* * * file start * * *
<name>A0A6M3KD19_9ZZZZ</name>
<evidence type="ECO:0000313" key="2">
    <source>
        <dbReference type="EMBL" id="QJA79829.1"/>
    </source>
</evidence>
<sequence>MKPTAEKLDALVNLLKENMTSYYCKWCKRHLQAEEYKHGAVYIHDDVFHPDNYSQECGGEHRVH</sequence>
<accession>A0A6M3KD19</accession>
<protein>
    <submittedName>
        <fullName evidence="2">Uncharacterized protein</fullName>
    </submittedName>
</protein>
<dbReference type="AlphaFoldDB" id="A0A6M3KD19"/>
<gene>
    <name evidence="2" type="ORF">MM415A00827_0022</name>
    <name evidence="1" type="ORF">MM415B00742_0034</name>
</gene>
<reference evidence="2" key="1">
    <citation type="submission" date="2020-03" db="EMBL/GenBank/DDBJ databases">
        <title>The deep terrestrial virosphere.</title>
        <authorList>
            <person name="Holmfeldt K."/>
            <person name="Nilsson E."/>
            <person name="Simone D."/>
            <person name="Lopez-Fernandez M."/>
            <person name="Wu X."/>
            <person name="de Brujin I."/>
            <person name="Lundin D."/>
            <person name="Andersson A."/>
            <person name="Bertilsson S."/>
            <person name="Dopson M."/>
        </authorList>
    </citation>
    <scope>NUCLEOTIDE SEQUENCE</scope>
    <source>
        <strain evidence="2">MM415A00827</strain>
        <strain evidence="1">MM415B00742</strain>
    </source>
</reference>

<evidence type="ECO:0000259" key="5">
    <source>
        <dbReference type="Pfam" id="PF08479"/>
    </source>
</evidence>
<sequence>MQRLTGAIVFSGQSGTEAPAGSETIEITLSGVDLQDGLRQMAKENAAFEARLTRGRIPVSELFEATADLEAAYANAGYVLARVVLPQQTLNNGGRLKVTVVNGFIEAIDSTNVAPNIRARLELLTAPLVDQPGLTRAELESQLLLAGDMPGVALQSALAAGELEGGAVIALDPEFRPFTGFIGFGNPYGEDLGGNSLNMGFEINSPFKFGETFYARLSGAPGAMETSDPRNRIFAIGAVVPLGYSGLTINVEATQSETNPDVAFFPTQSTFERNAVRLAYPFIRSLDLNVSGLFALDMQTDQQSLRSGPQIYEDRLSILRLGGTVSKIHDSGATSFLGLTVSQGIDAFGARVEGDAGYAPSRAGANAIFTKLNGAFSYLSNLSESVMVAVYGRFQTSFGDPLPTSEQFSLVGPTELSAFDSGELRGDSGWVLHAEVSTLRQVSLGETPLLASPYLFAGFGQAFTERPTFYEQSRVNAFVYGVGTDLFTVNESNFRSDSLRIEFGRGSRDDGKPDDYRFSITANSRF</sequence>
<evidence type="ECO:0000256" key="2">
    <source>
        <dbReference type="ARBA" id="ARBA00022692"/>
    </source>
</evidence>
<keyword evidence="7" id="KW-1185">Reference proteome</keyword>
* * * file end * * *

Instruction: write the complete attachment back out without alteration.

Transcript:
<name>A0A6M3KD19_9ZZZZ</name>
<evidence type="ECO:0000313" key="2">
    <source>
        <dbReference type="EMBL" id="QJA79829.1"/>
    </source>
</evidence>
<sequence>MKPTAEKLDALVNLLKENMTSYYCKWCKRHLQAEEYKHGAVYIHDDVFHPDNYSQECGGEHRVH</sequence>
<accession>A0A6M3KD19</accession>
<protein>
    <submittedName>
        <fullName evidence="2">Uncharacterized protein</fullName>
    </submittedName>
</protein>
<dbReference type="AlphaFoldDB" id="A0A6M3KD19"/>
<gene>
    <name evidence="2" type="ORF">MM415A00827_0022</name>
    <name evidence="1" type="ORF">MM415B00742_0034</name>
</gene>
<reference evidence="2" key="1">
    <citation type="submission" date="2020-03" db="EMBL/GenBank/DDBJ databases">
        <title>The deep terrestrial virosphere.</title>
        <authorList>
            <person name="Holmfeldt K."/>
            <person name="Nilsson E."/>
            <person name="Simone D."/>
            <person name="Lopez-Fernandez M."/>
            <person name="Wu X."/>
            <person name="de Brujin I."/>
            <person name="Lundin D."/>
            <person name="Andersson A."/>
            <person name="Bertilsson S."/>
            <person name="Dopson M."/>
        </authorList>
    </citation>
    <scope>NUCLEOTIDE SEQUENCE</scope>
    <source>
        <strain evidence="2">MM415A00827</strain>
        <strain evidence="1">MM415B00742</strain>
    </source>
</reference>

<evidence type="ECO:0000259" key="5">
    <source>
        <dbReference type="Pfam" id="PF08479"/>
    </source>
</evidence>
<sequence>MQRLTGAIVFSGQSGTEAPAGSETIEITLSGVDLQDGLRQMAKENAAFEARLTRGRIPVSELFEATADLEAAYANAGYVLARVVLPQQTLNNGGRLKVTVVNGFIEAIDSTNVAPNIRARLELLTAPLVDQPGLTRAELESQLLLAGDMPGVALQSALAAGELEGGAVIALDPEFRPFTGFIGFGNPYGEDLGGNSLNMGFEINSPFKFGETFYARLSGAPGAMETSDPRNRIFAIGAVVPLGYSGLTINVEATQSETNPDVAFFPTQSTFERNAVRLAYPFIRSLDLNVSGLFALDMQTDQQSLRSGPQIYEDRLSILRLGGTVSKIHDSGATSFLGLTVSQGIDAFGARVEGDAGYAPSRAGANAIFTKLNGAFSYLSNLSESVMVAVYGRFQTSFGDPLPTSEQFSLVGPTELSAFDSGELRGDSGWVLHAEVSTLRQVSLGETPLLASPYLFAGFGQAFTERPTFYEQSRVNAFVYGVGTDLFTVNESNFRSDSLRIEFGRGSRDDGKPDDYRFSITANSRF</sequence>
<evidence type="ECO:0000256" key="2">
    <source>
        <dbReference type="ARBA" id="ARBA00022692"/>
    </source>
</evidence>
<keyword evidence="7" id="KW-1185">Reference proteome</keyword>